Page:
Abstract Title:

Selenium: a double-edged sword for defense and offence in cancer.

Abstract Source:

Arch Toxicol. 2010 Dec ;84(12):919-38. Epub 2010 Sep 25. PMID: 20871980

Abstract Author(s):

Jela Brozmanová, Dominika Mániková, Viera Vlčková, Miroslav Chovanec

Article Affiliation:

Laboratory of Molecular Genetics, Cancer Research Institute, Vlárska 7, 833 91, Bratislava, Slovak Republic. jela.brozmanova@savba.sk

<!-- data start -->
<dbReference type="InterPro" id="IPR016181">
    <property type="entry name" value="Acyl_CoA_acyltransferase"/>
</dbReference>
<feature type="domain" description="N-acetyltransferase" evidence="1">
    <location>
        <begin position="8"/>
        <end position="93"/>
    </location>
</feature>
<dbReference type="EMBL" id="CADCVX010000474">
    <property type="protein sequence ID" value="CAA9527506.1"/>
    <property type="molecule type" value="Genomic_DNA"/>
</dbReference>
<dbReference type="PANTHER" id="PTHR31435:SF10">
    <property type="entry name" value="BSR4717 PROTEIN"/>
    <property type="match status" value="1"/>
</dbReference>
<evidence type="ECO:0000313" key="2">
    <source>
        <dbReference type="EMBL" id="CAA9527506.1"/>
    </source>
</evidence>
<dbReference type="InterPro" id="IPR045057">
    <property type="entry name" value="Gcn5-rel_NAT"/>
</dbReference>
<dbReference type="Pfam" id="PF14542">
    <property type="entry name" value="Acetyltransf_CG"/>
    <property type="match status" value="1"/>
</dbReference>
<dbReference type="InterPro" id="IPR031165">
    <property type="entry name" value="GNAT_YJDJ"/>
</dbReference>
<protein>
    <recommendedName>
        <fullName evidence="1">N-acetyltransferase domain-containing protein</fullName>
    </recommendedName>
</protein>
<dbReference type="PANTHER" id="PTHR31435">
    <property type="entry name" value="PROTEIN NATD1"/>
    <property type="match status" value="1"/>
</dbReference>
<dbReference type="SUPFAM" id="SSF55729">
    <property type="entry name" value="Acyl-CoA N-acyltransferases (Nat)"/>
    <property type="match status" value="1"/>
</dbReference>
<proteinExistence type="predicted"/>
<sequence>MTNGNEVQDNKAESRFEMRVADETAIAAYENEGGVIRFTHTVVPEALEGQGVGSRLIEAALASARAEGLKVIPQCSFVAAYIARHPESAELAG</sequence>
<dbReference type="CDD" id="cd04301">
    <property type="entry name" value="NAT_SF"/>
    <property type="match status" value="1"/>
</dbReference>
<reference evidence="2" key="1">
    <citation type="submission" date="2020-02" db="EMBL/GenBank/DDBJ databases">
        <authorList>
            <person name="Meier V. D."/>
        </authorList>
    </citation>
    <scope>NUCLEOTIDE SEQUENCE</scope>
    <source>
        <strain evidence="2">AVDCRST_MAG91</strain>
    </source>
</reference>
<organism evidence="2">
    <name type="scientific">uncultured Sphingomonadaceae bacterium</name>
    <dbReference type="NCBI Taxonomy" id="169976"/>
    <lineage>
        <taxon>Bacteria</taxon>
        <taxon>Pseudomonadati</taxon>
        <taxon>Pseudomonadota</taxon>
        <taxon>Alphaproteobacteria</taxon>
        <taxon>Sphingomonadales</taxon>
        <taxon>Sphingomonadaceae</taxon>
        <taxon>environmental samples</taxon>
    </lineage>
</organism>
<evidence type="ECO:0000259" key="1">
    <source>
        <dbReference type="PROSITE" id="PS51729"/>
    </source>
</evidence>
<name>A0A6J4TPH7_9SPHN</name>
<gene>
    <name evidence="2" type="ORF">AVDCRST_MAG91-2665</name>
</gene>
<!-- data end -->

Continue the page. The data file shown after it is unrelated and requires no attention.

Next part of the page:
Selenium (Se) is an essential dietary component for animals including humans and is regarded as a protective agent against cancer. Although the mode of anticancer action of Se is not fully understood yet, several mechanisms, such as antioxidant protection by selenoenzymes, specific inhibition of tumor cell growth by Se metabolites, modulation of cell cycle and apoptosis, and effect on DNA repair have all been proposed. Despite the unsupported results of the last SELECT trial, the cancer-preventing activity of Se was demonstrated in majority of the epidemiological studies. Moreover, recent studies suggest that Se has a potential to be used not only in cancer prevention but also in cancer treatment where in combination with other anticancer drugs or radiation, it can increase efficacy of cancer therapy. In combating cancer cells, Se acts as pro-oxidant rather than antioxidant, inducing apoptosis through the generation of oxidative stress. Thus, the inorganic Se compound, sodium selenite (SeL), due to its prooxidant character, represents a promising alternative for cancer therapy. However, this Se compound is highly toxic compared to organic Se forms. Thus, the unregulated intake of dietary or pharmacological Se supplements mainly in the form of SeL has a potential to expose the body tissues to the toxic levels of Se with subsequent negative consequences on DNA integrity. Hence, due to a broad interest to exploit the positive effects of Se on human health and cancer therapy, studies investigating the negative effects such as toxicity and DNA damage induction resulting from high Se intake are also highly required. Here, we review a role of Se in cancer prevention and cancer therapy, as well as mechanisms underlying Se-induced toxicity and DNA injury. Since Saccharomyces cerevisiae has proven a powerful tool for addressing some important questions regarding Se biology, a part of this review is devoted to this model system.

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